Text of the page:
Hopes for a shared boom rise on Malaysia-Singapore border

NUSAJAYA – Rising from a former palm plantation, the towering Astaka complex will cast its shadow across the Malaysia-Singapore border by 2017, a symbol for an ambitious development zone linking the economies of the two former rivals.

Construction cranes are sprouting across southern Malaysia's Johor state as investment flows into 'Iskandar', a development zone that aims to draw Singaporean capital to its larger neighbour's cheaper land and labour costs.

The zone has been dogged by skepticism since its inception in 2006, due in part to Johor's reputation in Singapore as a backward hotbed of car thieves.

But soaring costs in Singapore are causing a re-think.

Anthony Phillips moved his family across the narrow Johor Straits to Iskandar, lured by property prices that are less than half those of Singapore and cheaper schooling.

He now commutes to his Singapore communications consultancy, a trip that takes less than an hour.

'Last year's move to Iskandar has been a great success all round. Iskandar offers the best of both worlds,' he said.

Authorities say Iskandar – named after a revered former Johor sultan – landed $40.5 billion in investment commitments by end-October, one-third of the way toward an ambitious 2025 target of $123 billion.

Singaporeans are already a key market for a $280 million Legoland theme park that opened in 2012 and brand-outlet shopping.

Other projects include a branch of UK-based movie makers Pinewood Studios and an 'Edu-city' bringing together several European universities on one campus.

A Singaporean-funded $1.1 billion Motorsports City being built will include racing circuits, a driving school, and is intended as a regional hub for development of the sport.

Healthy 'co-opetition'

Bilateral relations have long been prickly.

But Ismail Ibrahim, head of Malaysia's Iskandar Regional Development Authority, notes a 'reversal of tide,' saying Iskandar allows each to leverage its strengths amid an uncertain world economy.

'We like to describe our relationship with Singapore through this simple term: 'co-opetition,'' said Ismail, standing beside scale models of the Iskandar area.

'We compete, but at the same time we cooperate.'

With a world-class financial centre and port, high-tech Singapore's five million residents create a GDP equal to Malaysia's 28 million. But soaring prices have crimped competitiveness.

A 120-square metre condominium in the centre of Singapore fetches well over $2 million while the Johor Bahru equivalent rarely tops $400,000.

Malaysia, meanwhile, views Iskandar as a new inlet for the foreign investment that has been vital to its development.

It offers a range of tax breaks and other inducements in Iskandar's designated 2,217 square kilometres (855 square miles) – three times Singapore's size – of mostly plantation land.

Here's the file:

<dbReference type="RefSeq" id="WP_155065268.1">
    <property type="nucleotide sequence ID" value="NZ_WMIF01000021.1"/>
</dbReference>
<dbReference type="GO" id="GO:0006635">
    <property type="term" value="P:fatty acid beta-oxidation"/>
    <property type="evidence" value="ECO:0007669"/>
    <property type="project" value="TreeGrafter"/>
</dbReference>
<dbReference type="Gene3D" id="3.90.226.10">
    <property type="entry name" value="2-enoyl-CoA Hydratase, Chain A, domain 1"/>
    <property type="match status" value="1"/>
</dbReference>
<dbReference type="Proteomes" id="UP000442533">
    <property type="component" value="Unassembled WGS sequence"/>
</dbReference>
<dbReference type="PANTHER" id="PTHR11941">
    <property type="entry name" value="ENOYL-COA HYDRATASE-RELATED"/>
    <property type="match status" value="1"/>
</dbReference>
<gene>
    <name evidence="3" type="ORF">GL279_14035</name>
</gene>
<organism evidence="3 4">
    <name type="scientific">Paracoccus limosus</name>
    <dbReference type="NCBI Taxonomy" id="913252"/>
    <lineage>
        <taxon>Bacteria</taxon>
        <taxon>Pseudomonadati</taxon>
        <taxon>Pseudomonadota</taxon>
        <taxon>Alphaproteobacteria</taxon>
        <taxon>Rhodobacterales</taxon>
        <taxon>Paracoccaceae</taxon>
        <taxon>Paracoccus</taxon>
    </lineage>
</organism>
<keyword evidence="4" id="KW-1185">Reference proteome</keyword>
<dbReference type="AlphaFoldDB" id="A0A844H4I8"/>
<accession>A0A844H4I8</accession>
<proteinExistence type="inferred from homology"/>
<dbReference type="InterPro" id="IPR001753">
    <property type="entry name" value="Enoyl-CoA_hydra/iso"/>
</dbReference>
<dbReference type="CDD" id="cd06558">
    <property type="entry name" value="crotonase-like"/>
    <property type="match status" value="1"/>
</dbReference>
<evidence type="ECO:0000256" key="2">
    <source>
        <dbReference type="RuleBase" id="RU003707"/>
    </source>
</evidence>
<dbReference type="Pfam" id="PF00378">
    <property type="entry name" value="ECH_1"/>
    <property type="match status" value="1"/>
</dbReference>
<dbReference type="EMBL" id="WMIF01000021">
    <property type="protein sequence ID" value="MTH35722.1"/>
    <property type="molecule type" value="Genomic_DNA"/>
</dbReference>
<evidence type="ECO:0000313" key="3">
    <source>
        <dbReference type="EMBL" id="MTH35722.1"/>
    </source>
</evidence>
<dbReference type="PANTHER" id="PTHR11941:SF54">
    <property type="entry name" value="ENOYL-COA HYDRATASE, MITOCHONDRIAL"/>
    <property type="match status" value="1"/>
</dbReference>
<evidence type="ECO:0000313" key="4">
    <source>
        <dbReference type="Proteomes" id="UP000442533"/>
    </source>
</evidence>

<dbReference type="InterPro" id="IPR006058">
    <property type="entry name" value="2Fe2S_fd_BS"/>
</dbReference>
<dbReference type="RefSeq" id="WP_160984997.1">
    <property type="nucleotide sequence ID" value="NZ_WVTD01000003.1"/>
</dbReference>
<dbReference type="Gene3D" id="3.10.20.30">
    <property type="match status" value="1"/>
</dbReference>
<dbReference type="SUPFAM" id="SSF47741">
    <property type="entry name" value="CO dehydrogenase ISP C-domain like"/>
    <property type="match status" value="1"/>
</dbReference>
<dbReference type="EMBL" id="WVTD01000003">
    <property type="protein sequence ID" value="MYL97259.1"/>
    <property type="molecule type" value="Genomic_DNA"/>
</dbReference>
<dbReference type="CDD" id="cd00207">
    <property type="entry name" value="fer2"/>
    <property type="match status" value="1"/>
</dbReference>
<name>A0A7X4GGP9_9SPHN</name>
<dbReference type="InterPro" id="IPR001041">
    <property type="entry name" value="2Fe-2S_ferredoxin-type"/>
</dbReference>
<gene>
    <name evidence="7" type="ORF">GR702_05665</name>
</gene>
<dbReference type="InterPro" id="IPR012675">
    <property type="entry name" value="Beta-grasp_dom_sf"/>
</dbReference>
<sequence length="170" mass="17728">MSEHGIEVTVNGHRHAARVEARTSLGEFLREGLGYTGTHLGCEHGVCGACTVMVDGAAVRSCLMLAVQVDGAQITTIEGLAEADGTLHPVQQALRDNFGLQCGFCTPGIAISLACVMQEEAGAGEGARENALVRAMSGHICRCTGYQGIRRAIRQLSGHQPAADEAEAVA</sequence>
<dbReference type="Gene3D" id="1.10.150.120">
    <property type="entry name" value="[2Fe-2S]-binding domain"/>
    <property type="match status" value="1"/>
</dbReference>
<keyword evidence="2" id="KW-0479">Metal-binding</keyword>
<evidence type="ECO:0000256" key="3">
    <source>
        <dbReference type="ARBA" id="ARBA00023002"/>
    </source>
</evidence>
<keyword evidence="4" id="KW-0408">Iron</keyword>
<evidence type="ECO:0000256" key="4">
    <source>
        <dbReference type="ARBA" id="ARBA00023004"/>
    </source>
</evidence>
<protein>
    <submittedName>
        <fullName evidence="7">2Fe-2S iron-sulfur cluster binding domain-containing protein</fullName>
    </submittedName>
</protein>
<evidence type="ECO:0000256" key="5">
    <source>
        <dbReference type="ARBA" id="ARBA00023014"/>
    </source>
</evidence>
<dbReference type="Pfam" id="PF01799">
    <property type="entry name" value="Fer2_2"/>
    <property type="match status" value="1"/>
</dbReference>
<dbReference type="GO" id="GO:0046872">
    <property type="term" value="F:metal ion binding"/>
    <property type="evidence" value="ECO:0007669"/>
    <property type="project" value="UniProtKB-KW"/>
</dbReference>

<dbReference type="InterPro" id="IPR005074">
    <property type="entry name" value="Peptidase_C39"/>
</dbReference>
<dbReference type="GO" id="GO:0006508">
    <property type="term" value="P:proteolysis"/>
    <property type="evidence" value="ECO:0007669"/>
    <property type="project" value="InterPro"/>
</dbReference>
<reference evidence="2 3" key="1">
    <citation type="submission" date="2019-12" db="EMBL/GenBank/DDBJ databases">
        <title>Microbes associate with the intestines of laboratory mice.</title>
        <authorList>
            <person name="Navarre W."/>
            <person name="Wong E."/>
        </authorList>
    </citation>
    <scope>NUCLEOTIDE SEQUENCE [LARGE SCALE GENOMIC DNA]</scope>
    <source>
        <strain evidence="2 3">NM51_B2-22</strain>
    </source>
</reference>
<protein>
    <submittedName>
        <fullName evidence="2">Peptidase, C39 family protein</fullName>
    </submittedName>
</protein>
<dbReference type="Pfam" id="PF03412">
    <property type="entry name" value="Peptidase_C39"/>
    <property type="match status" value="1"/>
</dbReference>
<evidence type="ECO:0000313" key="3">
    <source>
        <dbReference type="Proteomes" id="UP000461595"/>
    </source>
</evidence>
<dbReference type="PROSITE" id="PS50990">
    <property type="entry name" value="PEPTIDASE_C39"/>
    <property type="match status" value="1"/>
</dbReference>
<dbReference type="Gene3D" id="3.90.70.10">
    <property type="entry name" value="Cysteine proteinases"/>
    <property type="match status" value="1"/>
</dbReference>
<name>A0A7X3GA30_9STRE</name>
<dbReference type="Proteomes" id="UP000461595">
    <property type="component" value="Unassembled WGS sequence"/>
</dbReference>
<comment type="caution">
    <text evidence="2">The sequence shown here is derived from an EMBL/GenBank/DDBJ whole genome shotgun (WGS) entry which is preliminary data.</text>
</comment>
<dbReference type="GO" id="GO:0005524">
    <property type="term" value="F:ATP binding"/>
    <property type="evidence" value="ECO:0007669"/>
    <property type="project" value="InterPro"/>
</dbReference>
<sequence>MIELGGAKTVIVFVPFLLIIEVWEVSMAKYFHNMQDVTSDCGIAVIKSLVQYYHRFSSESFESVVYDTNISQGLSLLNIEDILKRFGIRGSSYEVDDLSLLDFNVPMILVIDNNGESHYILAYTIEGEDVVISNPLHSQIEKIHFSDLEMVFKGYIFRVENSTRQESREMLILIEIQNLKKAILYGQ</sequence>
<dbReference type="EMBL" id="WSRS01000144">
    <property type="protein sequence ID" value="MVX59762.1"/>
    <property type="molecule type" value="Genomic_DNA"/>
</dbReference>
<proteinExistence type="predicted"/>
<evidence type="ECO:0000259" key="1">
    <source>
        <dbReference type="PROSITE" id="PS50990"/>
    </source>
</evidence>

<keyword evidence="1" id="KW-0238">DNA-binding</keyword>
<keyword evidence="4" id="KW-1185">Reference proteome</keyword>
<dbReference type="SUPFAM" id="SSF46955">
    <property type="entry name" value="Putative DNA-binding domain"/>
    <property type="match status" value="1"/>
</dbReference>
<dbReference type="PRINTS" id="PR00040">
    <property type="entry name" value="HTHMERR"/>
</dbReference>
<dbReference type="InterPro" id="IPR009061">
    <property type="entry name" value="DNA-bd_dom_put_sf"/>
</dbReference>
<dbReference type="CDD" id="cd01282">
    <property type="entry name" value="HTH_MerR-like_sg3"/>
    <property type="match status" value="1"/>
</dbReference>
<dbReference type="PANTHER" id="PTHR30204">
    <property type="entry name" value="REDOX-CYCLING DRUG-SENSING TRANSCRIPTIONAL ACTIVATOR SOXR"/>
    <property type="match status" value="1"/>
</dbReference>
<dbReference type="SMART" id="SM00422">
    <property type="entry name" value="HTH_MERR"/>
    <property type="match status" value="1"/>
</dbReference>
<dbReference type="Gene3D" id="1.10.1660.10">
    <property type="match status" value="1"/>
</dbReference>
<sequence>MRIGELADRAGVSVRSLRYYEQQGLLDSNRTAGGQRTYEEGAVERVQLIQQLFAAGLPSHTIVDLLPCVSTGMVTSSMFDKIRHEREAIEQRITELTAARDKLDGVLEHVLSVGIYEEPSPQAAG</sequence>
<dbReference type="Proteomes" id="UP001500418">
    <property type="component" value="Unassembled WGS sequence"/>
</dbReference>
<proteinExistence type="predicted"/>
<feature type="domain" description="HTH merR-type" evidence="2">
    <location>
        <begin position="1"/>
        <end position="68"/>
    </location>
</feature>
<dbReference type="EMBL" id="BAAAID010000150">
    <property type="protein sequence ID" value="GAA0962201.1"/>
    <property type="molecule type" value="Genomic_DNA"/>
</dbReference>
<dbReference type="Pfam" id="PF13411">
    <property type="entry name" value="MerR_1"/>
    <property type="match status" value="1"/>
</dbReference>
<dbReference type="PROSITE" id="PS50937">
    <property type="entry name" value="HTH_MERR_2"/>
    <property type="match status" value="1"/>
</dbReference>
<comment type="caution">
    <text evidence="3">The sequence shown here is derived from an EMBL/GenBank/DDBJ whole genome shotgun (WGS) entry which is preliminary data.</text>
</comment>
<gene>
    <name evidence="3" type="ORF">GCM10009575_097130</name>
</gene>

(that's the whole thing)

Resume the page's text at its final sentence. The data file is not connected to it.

Concerns are rising, however, that Malaysian, Singaporean, and Chinese money is fueling a speculative property bubble while more balanced economic development lags.

Johor housing prices have jumped more than 20 percent in the past year, double the national average and causing some local grumbling, yet Iskandar has one of Malaysia's lowest retail and office occupancy rates.

Units in places like Astaka, which at 301 metres (987 feet) will be the tallest residential block in either country, can go for upwards of $2.5 million.

Hopes ride on 'catalytic' projects

Analysts said recent Malaysian measures to cool speculation would have little impact, especially with huge Chinese developers now eyeing Iskandar.

Country Garden, one of China's top property firms and among a handful of cash-flush Chinese developers in Iskandar, has broken ground on a $5.6 billion residential township.

Of the project's 9,000 luxury condominiums, one-quarter were sold to China buyers.

Malaysian officials express hope that 'catalytic' projects like Legoland and the motorsports facility will stimulate other business growth.

'There was a property play in the beginning, now we have to focus on job creation... to migrate to a vibrant economic zone,' said Wan Abdullah Wan Ibrahim, chief executive of Malaysian government-owned UEM Sunrise, a key Iskandar developer.

International business consultancy Frost & Sullivan has announced plans to invest $176 million to house its back-end operations in Iskandar.

But few other major corporate names have taken the plunge, causing some concern.

Johor business leaders complain the area's Malaysian labour base is short on skills and that many still prefer better-paying work in Singapore.

A speculated linking of Singapore's mass-transit system with Iskandar has been cited as a potential shot in the arm, but no firm plans have yet emerged.

Observers believe, however, that economic fundamentals will ensure the area's makeover is eventually completed.

'Iskandar will succeed because it has to,' said Johor ruling-party parliament member Nur Jazlan Mohamed.

'Malaysia needs it economically and Singapore needs it politically to release the cost pressure.'


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